Saturday 23 March 2013

Blog Sync #3: Why do teachers leave teaching? Wasted investment?

I have been pondering this post at length since the topic was decided some weeks ago. What could I write about? How do I view this particular educational hot potato? 

Rather than mooch around statistics, data and political rhetoric I am best placed to discuss this as one who has, more than once, considered throwing in the teaching towel. This will help me hammer out the reasons as to how this came to be. 

The Romanticism of Teaching and Teachers.

This seems to be such an odd thing to discuss in light of the demonisation of the teaching profession by the combined efforts of Gove and The Daily Mail (the tragic death of Lucy Meadows being the most recent, horrific example of this); however, romanticism of what we do in film, television and ITT adverts does play a part in the recruitment process.  

I remember studying A-Level Literature with our school's 'top banana' English teacher Mr. McIlwraith who did a sterling job of helping is appreciate Dylan Thomas.  Even if we never quite 'got' him, he took us on a journey into the mysteries of poetry. Along the way, we watched 'Dead Poet's Society' (I'm sure this was, of course, for some educational purpose) and I remember being enraptured by Robin William's portrayal of the maverick, rebellious, joyful, dangerous (in the historical context of this text) and totally inspirational English teacher John Keating.  Who cannot remember the emotional wallop on the solar plexus that is, the 'Oh Captain, my Captain' scene?

Why wouldn't you want to teach? Why wouldn't you want to be the best kind of teacher there is, an English teacher? (Of course I'll be biased about this!) Why wouldn't you want to open hearts and minds (#clicheklaxon) to words, language and lives they don't yet know? Why wouldn't you want to do something that has such meaning to all those you come in contact with? Why wouldn't you want to offer hope, praise, motivation, joy, rewards, achievement and encouragement to your charges?

I think within all English teachers there is, somewhere lurking, or on the surface, an element of Keating's Puckish, maverick and audacious nature.  As we see with Keating and the boys who are so influenced by him, this Puckishness seems fundamentally at odds with the education system that we work within. We have a constant crisis of conscience between what we believe teaching and learning ought to be and what the realism of that entails.  Ay, there's the rub.

'That would be an ecumenical matter'

Whilst pondering this post I began to draw comparisons between entering the Priesthood and joining the teaching profession. I use the term 'profession' optimistically here, because I'm not sure if we are one anymore. Anyway, back to the topic, what could these two vocations have in common that is most moot to this post? Faith.  An unwavering, unswerving, uncompromising faith that what you do has a more fundamental meaning to the world at large; to the people you come in contact with; than merely being a cog in the machine; a number on a payroll; a mere National Insurance number; a tax code, a statistic, a chair at a desk, a log in code at a till, a blank face or voice to a customer.  Each role has meaning, the meaning is for us to create, the meaning is our belief and faith in our God.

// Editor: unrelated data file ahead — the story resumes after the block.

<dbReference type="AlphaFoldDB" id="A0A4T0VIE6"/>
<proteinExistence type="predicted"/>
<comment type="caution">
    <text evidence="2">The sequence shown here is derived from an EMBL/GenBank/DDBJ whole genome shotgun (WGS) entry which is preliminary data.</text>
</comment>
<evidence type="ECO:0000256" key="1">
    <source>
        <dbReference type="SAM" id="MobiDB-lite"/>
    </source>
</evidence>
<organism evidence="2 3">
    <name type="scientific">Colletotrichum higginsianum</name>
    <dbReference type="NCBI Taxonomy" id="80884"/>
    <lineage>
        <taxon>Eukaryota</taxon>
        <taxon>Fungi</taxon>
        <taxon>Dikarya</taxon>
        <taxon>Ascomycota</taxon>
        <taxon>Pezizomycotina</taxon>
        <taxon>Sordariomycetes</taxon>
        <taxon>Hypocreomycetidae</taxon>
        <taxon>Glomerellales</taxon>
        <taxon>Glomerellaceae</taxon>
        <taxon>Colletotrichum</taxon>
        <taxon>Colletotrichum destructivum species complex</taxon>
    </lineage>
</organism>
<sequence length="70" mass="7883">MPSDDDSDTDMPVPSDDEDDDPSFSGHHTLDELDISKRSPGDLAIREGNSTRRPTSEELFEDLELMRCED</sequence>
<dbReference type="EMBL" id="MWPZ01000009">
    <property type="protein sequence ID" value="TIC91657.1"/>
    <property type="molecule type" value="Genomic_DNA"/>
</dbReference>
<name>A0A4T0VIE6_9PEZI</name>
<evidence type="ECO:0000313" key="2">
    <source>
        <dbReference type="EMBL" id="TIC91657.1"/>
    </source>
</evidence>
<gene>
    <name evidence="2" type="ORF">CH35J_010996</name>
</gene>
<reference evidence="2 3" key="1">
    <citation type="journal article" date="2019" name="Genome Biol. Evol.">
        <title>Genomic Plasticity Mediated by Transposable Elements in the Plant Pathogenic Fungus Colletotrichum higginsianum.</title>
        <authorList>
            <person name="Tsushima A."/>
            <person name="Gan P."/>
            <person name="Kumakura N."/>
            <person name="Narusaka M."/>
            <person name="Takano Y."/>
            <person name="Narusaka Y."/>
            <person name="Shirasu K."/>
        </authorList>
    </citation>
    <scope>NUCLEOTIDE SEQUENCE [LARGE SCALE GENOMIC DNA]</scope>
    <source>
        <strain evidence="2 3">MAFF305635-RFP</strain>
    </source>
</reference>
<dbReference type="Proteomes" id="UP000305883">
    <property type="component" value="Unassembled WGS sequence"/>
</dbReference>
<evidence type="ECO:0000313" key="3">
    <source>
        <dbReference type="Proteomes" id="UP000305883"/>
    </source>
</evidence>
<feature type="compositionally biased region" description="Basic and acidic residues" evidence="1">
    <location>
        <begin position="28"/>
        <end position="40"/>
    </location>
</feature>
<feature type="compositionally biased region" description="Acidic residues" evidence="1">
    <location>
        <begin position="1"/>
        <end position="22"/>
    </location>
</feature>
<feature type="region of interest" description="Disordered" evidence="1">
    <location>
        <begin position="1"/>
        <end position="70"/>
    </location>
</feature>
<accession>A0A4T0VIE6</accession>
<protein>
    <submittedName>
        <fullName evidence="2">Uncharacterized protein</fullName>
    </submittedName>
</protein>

This matter of faith also has great importance at the coal-face of the classroom. Teachers must have faith that their knowledge of their subject is expert; that their pedagogical practice is at least sound; that this is recognised by pupils; parents, colleagues and observers alike; for I think we all know we can live and die by our reputations in a school. The ever masterful Alex Quigley writes about this, using the word 'confidence' in his blog post here.

What does this growth of confidence and faith entail? Trial and error. Feeling the emotional pain of a disastrous lesson and the joy of a great one; the frustration of the mediocre 'so, so' ones; the class who make you question your confidence and competence in equal measure on a weekly basis; not least the stubborn persistence and the desire to master your art.  Be prepared for those custard pie in the face moments, they happen aplenty.  Nevertheless, this is also part of the joy of the role.  You never, ever, stop learning. 

A loss of faith

This, I believe, is the most emotional and potentially damaging issue for teachers and priests a like. What happens, and how does it happen, that we can have a crisis of faith?

For all the romanticism of Dead Poet's Society and the unswerving belief that made you enter the profession in the first place; the stark realities are somewhat different. There is little romanticism in the day to day role of a teacher which entails far, far more, than 'delivering' (like a postman, I saw someone tweet this yesterday) the national curriculum;  the desired school targets, and playing the league table game.  

The role of teacher, to me, seems as follows and thay are in no particular order:
1. Mentor
2. Parent
3. Social worker
4. Negotiator
5. Policeman/woman
6. Data analyst
7. Administrator
8. Artist (display work, anyone?)
9. Project manager
10. Strategist
11. Author - exemplars, reports, lesson resources, blogs, CPD
12. Morale booster
13. Examiner (Contolled Assesments)
14. Leader
15. Performer

THAT is an awful lot of plates to keep spinning, isn't it? I bet that isn't all of it either. THAT is also a fairly normal set of demands on a weekly basis. The modern pace of a state secondary school can easily be described as relentless.  If teaching in a Category 4 school, well, that's a whole new list of adjectives, most of which won't be suitable or appropriate for this post.